GALLERY: Families, survivors remember Waterfall tragedy

Seven red candles flickered in front of the altar at Helensburgh’s Holy Cross Church today, symbols of seven lives tragically lost on a hot January day 10 years ago.

Some came to pay their respects to people they had never met, while for others the memorial service marked yet another year without a treasured loved one.

About 100 people filled the pews, each with their own memory and experience of the Waterfall train crash.

Among the families sat a number of emergency service personnel, including Sutherland Shire Rural Fire Service Superintendent Andrew Pinfold and Waterfall RFS captain Kelly Browne.

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The pair are no strangers to trauma and tragedy, but the incident at Waterfall is one neither will ever forget.

‘‘I remember walking down and looking and going ‘‘Oh my God,’’ and then I think I just clicked and got on with what had to be done,’’ Ms Browne said.

All the emergency service workers rallied together that day and Mr Pinfold believes the skills and experience of the team prevented further deaths.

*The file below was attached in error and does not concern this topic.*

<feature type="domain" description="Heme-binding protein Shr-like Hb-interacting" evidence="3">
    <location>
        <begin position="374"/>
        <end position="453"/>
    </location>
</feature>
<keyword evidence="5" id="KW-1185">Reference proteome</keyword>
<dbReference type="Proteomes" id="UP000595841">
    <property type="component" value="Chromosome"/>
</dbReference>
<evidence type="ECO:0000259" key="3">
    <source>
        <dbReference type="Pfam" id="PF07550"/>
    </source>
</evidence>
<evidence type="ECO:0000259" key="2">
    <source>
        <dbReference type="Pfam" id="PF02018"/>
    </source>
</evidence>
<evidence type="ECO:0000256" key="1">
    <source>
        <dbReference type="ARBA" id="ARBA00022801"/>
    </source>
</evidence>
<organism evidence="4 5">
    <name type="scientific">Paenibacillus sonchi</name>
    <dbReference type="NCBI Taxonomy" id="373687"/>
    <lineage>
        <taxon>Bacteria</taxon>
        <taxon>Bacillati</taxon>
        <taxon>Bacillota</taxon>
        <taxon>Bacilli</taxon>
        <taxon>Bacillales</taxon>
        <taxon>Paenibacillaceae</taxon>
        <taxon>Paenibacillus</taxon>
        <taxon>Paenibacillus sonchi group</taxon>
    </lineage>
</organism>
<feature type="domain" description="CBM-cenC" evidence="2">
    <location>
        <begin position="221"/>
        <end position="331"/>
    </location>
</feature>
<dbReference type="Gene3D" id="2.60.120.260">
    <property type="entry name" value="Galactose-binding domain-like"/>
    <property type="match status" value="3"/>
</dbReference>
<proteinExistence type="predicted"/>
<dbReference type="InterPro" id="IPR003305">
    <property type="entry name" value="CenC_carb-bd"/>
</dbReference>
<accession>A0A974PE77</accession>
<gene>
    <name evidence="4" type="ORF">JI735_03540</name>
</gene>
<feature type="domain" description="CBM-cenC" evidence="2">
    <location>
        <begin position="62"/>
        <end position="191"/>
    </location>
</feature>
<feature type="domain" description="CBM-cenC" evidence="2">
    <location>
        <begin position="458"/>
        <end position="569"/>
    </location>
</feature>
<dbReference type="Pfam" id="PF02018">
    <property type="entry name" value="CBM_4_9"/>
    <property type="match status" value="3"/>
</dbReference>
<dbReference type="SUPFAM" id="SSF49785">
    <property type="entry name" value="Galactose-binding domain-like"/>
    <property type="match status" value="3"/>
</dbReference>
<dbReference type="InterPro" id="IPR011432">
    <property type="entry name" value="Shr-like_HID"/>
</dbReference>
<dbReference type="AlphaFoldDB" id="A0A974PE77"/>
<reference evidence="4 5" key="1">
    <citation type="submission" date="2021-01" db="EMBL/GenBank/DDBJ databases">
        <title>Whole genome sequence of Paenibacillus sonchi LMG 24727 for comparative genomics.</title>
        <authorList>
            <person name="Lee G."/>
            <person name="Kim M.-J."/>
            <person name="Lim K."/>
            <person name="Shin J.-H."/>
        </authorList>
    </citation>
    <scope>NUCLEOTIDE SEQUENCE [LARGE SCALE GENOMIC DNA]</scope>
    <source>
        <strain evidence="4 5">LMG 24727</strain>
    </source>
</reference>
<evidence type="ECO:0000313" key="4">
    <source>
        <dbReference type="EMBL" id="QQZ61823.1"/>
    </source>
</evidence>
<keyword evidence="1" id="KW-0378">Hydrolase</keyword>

‘‘It didn’t matter what badge you were wearing, you just got in and did the job, you found yourself performing tasks you never had before, and hope never to ever again,’’ he said.

‘‘There’s no specific training for an incident like this.’’

On January 31, 2003, the driver of a Tangara train, travelling along the South Coast line to Port Kembla, suffered a heart attack, collapsing on to a ‘‘dead man’s pedal’’, which forced his commuter train to speed up and run off the rails.

The train struck the stone wall of the rail corridor, killing seven people and injuring 16.

Killed that day were train driver Herman Zeides, 53; James Ritchie, 39, of Sans Souci; Yi Zhang, 40, of Granville; Mark Hudson, 48, of Padstow Heights; John Burt, 62, of Figtree; Marie Goder, 35, of Mortdale; and Andrew Ludmon, 38, of Cronulla.

At today's Mass, Father Patrick Vaughan spoke of the indescribable bond between those touched by the tragedy.

‘‘In a special way there’s a bond between us, because in adversity we do become very human,’’ he said.

‘‘In suffering and stress we become brothers and sisters to each other.’’

Father Vaughan urged the families of those who died to grieve in their own time, and to remember that their stories were important.

‘‘Your loved ones will not be forgotten,’’ he said.

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